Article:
We saw Nada Surf! We like Nada Surf! But just before that…
Yesterday was our good friend Kevin L‘s birthday, and we were able to meet him for dinner at the SF City Center food court. Now, I know what you’re thinking, and yah I took my friend to dinner at a mall food court, but this is the former Emporium building in San Francisco. The skylight is so legendary they echoed it on the meal trays. The place we ate at was Buckhorn — swayed by the tasty steak samples, I got a bacon cheddar buck (bacon, cheddar cheese, and 6 oz of tri-tip steak in a sourdough roll), and it was quite tasty.
Dinner went well enough, but that’s when the evening went awry. I remembered that we had seen another band, the Dresden Dolls, at the Great American Music Hall, and I had remarked how close it was to a strip club. It’s not that I use those as landmarks necessarily, but it is really close to one. It even says so in the wikipedia page! Anyway, I had remembered that there was a music venue next to a strip club near the where we were eating, so we just walked.
Turns out, I was sorta right. There is a music venue next to a strip club near there, but it isn’t that one. Near there is the Warfield which is next to the Crazy Horse strip club on Market. The Great American Music Hall is on O’Farrell next to the Mitchell Bros. strip club. We had some time so we ended up just walking the 4 blocks up to O’Farrell and the 6 blocks down to the show and were still in time for the opening act!
Being short people, we settled in upstairs and were able to grab a set of chairs on the left side gallery. The GAMH is set up so there’s a standing area in front of the stage which is maybe 2 feet off the ground. The sides have chairs and tables, but they’re not raised at all, so once the show starts the chairs clear. Upstairs, there is a gallery on either side of the entire hall with chairs with a bar-like runner. There are seats in the very back on a further raised platform but they were full. The best spots right up against the railing in back are always reserved and seemingly always empty.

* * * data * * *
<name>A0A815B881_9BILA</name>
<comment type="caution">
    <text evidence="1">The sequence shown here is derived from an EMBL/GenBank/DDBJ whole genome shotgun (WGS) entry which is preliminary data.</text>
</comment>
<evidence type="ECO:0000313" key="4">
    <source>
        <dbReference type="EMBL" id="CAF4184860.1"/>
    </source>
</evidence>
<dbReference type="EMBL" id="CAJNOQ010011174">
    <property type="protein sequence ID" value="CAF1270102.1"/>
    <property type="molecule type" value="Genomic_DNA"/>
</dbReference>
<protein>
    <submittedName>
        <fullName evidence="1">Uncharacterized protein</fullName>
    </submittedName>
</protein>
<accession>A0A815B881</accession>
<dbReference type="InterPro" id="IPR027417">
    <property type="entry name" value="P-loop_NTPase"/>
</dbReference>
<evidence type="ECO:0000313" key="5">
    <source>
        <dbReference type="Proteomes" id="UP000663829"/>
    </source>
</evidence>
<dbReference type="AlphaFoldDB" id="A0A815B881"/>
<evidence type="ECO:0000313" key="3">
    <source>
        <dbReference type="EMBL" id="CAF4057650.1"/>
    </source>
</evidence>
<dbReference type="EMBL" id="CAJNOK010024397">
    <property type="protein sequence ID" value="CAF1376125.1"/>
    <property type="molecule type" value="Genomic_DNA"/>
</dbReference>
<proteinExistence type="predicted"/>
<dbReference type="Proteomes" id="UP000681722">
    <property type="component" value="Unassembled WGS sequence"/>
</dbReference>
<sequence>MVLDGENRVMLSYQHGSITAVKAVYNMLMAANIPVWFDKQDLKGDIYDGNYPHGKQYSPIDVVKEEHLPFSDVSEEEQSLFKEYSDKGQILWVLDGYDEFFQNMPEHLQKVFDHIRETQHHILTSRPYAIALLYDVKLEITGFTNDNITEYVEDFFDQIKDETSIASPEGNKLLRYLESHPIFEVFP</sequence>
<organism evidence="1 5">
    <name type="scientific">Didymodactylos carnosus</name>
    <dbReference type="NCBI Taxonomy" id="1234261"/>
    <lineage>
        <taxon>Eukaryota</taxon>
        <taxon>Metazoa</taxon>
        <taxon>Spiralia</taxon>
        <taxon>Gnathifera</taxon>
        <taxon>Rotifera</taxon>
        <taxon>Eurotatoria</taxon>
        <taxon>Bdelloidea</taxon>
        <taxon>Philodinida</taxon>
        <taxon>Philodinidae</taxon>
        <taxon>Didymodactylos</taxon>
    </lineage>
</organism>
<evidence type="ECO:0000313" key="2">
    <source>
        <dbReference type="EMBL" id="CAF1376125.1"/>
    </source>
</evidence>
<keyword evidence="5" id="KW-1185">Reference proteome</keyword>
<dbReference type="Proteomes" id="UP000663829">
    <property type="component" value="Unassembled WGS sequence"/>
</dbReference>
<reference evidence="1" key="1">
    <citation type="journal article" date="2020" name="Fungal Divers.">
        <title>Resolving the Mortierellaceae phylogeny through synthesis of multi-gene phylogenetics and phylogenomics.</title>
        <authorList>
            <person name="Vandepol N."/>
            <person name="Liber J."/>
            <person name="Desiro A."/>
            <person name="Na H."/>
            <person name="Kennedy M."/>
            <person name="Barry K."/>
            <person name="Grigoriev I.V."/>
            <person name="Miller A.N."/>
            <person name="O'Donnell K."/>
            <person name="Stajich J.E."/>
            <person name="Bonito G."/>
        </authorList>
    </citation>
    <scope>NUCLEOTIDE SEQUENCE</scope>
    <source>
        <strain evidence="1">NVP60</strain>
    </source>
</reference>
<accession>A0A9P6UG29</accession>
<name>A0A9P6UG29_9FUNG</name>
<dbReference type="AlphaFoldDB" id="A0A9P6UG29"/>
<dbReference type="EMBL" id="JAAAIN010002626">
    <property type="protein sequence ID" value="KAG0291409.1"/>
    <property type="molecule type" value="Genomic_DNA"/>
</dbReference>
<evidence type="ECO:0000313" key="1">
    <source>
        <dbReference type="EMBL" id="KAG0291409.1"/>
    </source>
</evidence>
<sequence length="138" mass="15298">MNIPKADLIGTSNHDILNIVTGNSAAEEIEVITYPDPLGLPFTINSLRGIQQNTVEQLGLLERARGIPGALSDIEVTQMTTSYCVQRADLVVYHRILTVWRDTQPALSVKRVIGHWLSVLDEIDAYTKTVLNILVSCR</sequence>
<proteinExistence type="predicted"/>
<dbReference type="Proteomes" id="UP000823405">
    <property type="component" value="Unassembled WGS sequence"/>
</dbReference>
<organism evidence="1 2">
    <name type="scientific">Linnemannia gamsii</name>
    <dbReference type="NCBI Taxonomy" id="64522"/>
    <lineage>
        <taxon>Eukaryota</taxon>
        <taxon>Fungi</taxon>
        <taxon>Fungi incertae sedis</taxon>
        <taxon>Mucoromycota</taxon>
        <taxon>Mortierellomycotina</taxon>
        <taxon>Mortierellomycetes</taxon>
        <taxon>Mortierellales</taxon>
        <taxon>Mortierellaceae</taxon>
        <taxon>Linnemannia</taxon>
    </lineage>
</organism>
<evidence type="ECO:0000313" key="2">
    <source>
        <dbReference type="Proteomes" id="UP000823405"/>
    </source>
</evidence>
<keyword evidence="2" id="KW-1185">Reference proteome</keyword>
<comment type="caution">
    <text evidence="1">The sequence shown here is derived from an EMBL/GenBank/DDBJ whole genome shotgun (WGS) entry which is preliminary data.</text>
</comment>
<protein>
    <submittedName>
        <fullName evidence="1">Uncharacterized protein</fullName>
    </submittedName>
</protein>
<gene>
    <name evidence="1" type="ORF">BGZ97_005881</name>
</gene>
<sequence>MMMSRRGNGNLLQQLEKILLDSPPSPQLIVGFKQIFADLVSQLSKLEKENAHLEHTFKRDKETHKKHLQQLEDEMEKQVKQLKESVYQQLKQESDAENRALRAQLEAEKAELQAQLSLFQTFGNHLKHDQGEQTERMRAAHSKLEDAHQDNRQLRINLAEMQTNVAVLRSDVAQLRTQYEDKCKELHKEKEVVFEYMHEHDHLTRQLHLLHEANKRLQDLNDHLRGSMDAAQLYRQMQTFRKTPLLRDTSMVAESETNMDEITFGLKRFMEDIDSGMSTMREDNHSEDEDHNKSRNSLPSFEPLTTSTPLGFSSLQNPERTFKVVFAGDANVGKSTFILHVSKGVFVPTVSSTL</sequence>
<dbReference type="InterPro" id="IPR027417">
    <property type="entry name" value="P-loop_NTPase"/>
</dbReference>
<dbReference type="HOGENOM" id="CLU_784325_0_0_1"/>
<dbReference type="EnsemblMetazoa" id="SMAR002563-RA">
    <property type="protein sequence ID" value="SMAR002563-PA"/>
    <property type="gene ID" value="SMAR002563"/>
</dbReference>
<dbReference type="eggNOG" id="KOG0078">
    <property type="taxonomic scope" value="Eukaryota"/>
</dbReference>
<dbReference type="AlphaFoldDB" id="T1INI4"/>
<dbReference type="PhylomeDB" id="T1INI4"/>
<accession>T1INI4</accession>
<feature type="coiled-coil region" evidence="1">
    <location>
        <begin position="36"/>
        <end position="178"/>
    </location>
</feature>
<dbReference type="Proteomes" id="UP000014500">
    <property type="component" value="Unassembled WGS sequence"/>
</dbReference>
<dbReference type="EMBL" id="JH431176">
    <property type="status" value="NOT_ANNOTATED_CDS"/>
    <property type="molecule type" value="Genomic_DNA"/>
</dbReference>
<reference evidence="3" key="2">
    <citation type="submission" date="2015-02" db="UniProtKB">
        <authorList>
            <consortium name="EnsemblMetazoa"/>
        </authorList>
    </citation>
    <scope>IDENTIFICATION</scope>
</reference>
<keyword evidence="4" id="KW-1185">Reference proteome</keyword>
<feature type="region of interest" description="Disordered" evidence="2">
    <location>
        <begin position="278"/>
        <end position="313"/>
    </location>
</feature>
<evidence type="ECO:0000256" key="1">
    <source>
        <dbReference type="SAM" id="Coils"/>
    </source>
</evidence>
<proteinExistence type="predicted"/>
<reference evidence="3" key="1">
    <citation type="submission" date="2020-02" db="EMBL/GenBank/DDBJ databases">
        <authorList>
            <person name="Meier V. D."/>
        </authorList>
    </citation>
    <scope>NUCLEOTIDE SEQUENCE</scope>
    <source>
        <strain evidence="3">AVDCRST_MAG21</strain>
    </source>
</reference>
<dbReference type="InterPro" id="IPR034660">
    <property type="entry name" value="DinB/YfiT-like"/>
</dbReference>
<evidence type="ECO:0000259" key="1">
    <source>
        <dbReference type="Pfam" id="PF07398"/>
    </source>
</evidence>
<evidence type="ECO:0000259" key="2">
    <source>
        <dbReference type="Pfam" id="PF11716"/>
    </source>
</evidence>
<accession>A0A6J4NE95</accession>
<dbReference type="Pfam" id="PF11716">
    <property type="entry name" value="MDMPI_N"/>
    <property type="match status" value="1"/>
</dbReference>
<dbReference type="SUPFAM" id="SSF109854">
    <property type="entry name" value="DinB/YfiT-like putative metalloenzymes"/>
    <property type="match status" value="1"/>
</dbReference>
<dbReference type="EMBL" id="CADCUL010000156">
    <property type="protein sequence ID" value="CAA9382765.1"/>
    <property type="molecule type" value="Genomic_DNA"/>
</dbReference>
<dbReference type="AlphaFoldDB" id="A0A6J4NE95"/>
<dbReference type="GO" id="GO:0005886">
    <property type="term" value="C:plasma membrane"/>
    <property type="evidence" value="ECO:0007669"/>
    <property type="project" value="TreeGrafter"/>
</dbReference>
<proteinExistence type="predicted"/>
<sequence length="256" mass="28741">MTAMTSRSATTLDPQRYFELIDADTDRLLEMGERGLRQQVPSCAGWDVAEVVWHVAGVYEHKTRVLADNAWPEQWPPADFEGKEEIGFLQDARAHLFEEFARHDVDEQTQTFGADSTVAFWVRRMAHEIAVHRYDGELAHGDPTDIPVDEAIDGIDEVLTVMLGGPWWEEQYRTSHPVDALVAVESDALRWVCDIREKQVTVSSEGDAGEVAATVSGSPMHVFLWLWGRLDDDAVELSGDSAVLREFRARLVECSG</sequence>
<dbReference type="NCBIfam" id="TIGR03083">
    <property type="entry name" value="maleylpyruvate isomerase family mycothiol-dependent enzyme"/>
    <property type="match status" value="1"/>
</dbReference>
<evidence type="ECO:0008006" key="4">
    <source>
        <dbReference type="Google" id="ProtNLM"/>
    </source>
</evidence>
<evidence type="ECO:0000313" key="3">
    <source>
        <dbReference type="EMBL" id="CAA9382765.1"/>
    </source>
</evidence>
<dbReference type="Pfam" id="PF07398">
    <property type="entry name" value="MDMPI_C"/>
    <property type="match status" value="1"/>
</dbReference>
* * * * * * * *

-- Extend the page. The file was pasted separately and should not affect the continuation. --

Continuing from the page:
The opening act was Zach Shwartz (aka Zach Rogue) of Oakland’s Rogue Wave. The full complement of Rogue Wave apparently toured with Nada Surf recently, but it was just the main singer/guitarist doing a mostly acoustic set. I didn’t recognize the songs, but they were quite snappy and the singer’s voice is very good. Julie recognized his final song, and we will look up more Rogue Wave later.
I was surprised at how sparse Nada Surf is.. it’s really just a guitarist/singer, drummer/backing vocals, and a bassist. Their normal bassist was recuperating from a knee injury so we had stand-in ostensibly from Oslo. (Go Team Norway!) You might remember Nada Surf from a catchy tune from *way* back in 1996 called “Popular” but this is not that band. I mean, it is that band… the band members haven’t changed since then, but that song was really not representative of how they are now, and it’s arguably not representative of how they were then.
Nada Surf is very power-chords driven music and rocking. It’s a band you want to listen to when you’re feeling a bit disconnected and want to get back on track. Their music has a great ability to hook you in enough to get into the songwriting and the lyrics are great. Their lyrics have a lot of themes about growing up and being nostalgic and having fun. Their final song was “The Blankest Year” which also involved a good amount of audience participation for the chorus. 200 or so people singing “f*ck it” is great to be part of on a work day.
Seeing a band in a smaller venue like this was a real refresher after seeing Radiohead at the Outside Lands Festival. Everyone was into the band being there, and there weren’t hordes of disinterested people talking over our concert experience.
We cabbed it back to the garage, and now I’ll never mix up those two music venues and strip clubs again. I think, though, as tacit apology I’m beholden to massage my wife’s feet and back whenever she asks for a few weeks.